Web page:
I have made no secret of my continued writing efforts–even aside from the ongoing entries in this webspace and others. Indeed, one of the ways in which I continue to work to bring in money for my family is to do freelance writing projects; those have most recently taken the forms of paid review work and drafting lesson plans. I enjoy both, really; the former has me reading again, which I have missed doing, and the latter pays pretty decently for a side-line, even if writing multiple-choice questions becomes something of an annoyance pretty quickly. (As I’ve remarked to several folks, not only does drafting a multiple-choice question require framing a solid question, it requires producing a correct answer and several wrong answers that have to be close enough to thwart the inattentive. It’s not always an easy balance to strike, though it is always tedious.)
With the lesson planning, I have generally tried to put back on the role of teacher, writing what I would hope to be able to do with a class if I had one again and were actually in the frame of mind to be able to do a good job of it. (I was not always or even necessarily often, especially towards the end of my time at the front of a classroom, as I’ve noted. It was good that I got out of that line of work, even before the changes and upheaval occasioned by COVID-19.) So far, it’s been to my benefit; the purchaser of the lesson plans–I am not yet set up for direct sales of such things, though that or something similar might well be coming–has repeatedly enjoyed seeing the actual day-to-day activities I suggest, as well as my essay prompts. Other stuff has needed more work, but that’s to be expected when encountering a new client with a specific set of standards and expectations; I make the corrections I’m told I need to make.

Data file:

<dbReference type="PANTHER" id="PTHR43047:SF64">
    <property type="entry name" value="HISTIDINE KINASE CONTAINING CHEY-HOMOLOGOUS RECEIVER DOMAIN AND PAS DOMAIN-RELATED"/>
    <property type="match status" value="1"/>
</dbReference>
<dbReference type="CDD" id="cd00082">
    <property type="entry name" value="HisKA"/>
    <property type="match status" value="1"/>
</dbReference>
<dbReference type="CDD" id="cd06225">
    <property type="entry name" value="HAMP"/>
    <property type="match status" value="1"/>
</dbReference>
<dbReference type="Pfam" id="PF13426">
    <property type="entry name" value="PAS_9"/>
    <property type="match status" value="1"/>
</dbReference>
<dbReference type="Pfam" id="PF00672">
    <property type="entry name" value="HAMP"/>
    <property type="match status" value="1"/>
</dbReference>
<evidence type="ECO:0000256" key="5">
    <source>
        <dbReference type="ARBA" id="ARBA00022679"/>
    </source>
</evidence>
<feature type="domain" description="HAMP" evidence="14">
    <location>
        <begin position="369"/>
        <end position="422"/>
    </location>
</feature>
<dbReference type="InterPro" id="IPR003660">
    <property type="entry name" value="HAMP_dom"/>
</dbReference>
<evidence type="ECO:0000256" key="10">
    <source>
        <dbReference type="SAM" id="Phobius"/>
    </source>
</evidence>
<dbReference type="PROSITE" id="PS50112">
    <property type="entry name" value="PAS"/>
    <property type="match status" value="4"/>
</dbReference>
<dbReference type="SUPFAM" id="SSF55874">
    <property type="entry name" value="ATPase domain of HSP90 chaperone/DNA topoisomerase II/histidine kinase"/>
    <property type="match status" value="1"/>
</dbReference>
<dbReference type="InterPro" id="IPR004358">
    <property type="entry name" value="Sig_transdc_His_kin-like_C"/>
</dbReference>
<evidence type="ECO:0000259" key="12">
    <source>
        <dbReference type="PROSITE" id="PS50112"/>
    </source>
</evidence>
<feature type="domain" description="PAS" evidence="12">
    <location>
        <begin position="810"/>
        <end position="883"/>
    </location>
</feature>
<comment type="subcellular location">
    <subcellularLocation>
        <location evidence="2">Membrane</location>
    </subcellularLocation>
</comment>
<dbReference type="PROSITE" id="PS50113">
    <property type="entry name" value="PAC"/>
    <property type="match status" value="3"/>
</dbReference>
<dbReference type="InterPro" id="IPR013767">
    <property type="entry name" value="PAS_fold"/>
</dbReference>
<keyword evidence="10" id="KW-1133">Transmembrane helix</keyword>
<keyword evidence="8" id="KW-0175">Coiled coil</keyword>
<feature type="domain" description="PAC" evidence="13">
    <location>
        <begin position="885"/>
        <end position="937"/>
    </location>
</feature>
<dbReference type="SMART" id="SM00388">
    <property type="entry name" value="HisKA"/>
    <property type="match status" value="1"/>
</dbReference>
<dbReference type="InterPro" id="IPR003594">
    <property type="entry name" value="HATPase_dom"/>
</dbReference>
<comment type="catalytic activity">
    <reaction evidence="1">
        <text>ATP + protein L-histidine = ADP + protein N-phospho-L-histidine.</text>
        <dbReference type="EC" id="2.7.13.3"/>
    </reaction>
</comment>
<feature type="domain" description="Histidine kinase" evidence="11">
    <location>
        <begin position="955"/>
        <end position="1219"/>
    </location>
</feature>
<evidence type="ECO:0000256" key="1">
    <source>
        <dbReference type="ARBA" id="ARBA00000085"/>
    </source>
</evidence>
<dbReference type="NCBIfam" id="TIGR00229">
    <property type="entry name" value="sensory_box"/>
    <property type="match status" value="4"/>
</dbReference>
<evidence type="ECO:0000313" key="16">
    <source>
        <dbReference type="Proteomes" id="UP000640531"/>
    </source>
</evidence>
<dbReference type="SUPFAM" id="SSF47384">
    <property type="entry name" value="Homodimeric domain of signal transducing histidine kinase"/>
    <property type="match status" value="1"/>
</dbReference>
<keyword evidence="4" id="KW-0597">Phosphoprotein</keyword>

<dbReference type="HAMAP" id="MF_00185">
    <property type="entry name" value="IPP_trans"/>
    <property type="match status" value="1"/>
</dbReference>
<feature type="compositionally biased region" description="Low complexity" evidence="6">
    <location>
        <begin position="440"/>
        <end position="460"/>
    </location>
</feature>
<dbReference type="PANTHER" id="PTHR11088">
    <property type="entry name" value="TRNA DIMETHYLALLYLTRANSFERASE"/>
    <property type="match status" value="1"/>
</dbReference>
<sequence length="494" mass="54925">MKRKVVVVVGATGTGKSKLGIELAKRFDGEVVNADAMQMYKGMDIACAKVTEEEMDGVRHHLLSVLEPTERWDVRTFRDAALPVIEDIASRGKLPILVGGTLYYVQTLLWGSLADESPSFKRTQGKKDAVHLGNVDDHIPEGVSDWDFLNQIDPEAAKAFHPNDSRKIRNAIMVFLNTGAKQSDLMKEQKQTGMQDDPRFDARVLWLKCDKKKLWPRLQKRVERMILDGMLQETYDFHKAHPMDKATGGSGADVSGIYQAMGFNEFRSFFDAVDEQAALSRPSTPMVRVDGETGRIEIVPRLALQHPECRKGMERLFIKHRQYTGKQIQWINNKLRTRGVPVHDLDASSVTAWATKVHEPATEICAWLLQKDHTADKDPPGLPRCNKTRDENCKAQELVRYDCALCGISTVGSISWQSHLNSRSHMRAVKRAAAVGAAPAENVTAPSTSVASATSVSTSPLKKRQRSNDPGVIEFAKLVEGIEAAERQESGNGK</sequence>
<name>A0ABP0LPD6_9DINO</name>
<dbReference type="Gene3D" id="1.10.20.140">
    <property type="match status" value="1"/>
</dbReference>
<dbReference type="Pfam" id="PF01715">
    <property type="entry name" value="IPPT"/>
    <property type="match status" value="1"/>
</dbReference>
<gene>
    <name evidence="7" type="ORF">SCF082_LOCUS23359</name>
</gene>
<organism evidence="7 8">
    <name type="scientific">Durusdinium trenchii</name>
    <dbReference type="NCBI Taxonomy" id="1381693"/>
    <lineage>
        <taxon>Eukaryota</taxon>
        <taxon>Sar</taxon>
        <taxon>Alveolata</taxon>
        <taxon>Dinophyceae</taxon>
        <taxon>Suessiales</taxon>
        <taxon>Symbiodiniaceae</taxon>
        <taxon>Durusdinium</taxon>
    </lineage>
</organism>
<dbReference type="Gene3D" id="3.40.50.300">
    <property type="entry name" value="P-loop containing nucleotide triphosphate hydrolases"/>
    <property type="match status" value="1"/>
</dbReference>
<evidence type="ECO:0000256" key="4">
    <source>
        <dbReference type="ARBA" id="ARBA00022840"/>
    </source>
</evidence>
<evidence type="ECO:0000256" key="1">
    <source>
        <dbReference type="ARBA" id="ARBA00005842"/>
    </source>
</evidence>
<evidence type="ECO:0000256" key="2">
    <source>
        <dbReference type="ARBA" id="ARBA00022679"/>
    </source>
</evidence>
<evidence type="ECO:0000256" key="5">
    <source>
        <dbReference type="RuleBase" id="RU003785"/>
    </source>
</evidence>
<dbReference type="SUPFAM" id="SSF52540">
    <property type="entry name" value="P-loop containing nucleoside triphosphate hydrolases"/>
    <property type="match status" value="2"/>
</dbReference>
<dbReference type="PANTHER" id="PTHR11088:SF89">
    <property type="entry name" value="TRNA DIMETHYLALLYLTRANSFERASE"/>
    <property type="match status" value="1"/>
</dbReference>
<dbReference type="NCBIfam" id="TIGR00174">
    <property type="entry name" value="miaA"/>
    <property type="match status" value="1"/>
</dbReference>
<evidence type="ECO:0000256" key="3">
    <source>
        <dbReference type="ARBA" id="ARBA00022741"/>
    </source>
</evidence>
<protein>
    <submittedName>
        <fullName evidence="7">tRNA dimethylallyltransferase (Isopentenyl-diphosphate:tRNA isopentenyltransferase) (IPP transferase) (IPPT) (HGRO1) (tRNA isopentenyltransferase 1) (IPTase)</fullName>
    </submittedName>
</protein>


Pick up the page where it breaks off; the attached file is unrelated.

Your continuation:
Thinking back on it and on sequences of assignments I had in place when I had the privilege of setting my own assignment sequences (here, for but one example), aimed to have “students mimic the kind of work done professionally,” I am reminded that I got at least that much of it right. Professional writing is not a fire-and-forget thing, necessarily or even often; clients want things changed, and they don’t pay until the changes are made. (Some try not to even then, and some get away with it. It’s why I require a deposit from private clients.) Classroom writing is often a one-and-done thing, hammered out in haste too close to its deadline and shot off for review that does not precede revision; no wonder it is often so tedious for both writer and reader.
I have tried to make what I continue to generate less so; I hope I have, in some small measure, succeeded, and that I will continue to do so.